A Mom Will Have More Time With Her 11-Month Old Baby After A Court Ordered A Hospital To Keep Her On Life Support

The order comes just a day after a lower court ruled that the hospital could take Tinslee Lewis, who has been in the intensive care unit since her birth, off life support.

A Texas mom who has been fighting to keep her 11-month-old daughter with a fatal medical condition alive will have more time with her baby after an appeals court agreed to delay a decision allowing a hospital to take the girl off life support.

The Texas Second Court of Appeals granted a motion for emergency relief Friday evening, ordering Cook Children's Medical Center in Fort Worth not to withdraw life-sustaining treatment for Tinslee Lewis until it makes a decision on the case.

The order comes just a day after a Tarrant County judge denied the family a temporary injunction, a decision that allowed the hospital to take Tinslee, who has been in the intensive care unit since her birth, off life support.

Joe Nixon, an attorney for Tinslee's mother, Trinity Lewis, told BuzzFeed News the family was "elated that baby Tinslee gets to live."

"The trial court had issued a death sentence," said Nixon, who filed a notice of appeal and motion requesting relief just hours after the judge's ruling. "Had we not done this, Cook would have withdrawn life-sustaining treatment and Tinslee would have passed minutes after the treatment was withdrawn."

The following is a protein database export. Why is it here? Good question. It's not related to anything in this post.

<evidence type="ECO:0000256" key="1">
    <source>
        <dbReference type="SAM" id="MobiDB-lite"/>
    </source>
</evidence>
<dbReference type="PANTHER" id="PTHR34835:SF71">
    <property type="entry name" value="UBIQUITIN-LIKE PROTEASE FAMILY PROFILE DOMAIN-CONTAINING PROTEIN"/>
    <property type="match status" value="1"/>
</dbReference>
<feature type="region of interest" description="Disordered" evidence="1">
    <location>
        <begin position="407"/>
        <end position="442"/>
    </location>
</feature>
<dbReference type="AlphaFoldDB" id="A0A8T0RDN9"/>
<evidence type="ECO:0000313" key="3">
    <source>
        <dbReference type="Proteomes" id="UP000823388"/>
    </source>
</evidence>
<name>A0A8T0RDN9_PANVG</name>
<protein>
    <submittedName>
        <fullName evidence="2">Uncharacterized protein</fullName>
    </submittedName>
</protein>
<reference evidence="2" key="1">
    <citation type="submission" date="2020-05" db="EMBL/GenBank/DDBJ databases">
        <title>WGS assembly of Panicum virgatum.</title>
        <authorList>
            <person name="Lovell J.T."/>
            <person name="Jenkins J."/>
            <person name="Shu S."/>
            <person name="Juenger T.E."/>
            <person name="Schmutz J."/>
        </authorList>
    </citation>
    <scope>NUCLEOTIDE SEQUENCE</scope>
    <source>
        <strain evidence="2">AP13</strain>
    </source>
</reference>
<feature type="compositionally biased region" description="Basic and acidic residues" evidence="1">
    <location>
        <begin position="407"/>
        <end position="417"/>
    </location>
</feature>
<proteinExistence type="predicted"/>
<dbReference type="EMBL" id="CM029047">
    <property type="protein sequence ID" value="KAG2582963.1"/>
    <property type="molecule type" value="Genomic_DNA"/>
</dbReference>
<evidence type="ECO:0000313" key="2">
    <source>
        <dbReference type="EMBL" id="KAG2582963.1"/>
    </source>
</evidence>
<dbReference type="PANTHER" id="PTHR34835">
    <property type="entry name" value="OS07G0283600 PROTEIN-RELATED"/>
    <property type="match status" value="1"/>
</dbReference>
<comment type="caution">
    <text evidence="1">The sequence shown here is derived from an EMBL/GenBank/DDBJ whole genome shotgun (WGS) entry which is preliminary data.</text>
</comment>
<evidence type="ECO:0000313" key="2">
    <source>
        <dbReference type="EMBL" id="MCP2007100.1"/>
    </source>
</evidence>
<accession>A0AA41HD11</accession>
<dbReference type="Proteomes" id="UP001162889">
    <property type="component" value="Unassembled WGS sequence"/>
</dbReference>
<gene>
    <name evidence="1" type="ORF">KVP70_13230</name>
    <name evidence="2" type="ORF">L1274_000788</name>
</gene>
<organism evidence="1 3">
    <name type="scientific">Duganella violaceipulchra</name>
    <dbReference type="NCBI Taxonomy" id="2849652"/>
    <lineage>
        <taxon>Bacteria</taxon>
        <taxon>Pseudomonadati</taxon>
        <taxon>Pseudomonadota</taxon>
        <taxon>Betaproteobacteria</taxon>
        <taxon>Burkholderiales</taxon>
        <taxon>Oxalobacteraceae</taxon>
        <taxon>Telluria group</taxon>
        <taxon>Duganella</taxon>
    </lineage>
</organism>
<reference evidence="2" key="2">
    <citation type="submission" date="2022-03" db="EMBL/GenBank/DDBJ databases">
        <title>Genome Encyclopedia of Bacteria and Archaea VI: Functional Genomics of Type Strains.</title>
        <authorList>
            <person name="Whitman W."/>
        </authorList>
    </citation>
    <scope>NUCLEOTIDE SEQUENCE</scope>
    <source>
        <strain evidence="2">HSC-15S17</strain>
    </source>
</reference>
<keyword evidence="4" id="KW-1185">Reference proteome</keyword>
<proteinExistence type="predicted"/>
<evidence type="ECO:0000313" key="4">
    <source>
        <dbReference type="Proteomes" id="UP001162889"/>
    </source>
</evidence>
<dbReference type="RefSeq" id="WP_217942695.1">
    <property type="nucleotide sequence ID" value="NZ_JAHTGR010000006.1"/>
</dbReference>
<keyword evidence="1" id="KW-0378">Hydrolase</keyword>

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Tinslee was born prematurely in February 2019 with Ebstein’s anomaly, a rare heart defect, as well as chronic lung disease. She needs full respiratory and cardiac support, and the hospital said it believes her health won't improve and she continues to suffer despite her medical team's best efforts.

After an ethics committee determined that further treatment for Tinslee "would be inappropriate and should not be continued," the hospital invoked a state law that gives families 10 days to find another medical facility for a patient before it withdraws life-sustaining treatment.

"This is an answered prayer," said Kimberlyn Schwartz, a spokesperson for Texas Right to Life, an anti-abortion organization working to help the family, referring to the appellate court's order. "This just means that she has another chance … for the right to due process and the right to life."

The appeals court will ultimately hear arguments on the temporary injunction, as well as on the constitutionality of the 10-day rule.

Nixon said it could be months until a decision is made. In the meantime, Tinslee's family is continuing to look for another medical facility to accept her as a patient.

"The culprit in this case is a statute that allows the decision on whether to maintain life-sustaining treatment to be shifted from the patient or the patient’s family to a committee in a hospital," Nixon said, calling the statute "horribly unconstitutional."

"It’s Tinslee who is confronting this problem today, but there are other people in hospitals throughout Texas who have to deal with this problem routinely," Nixon said.

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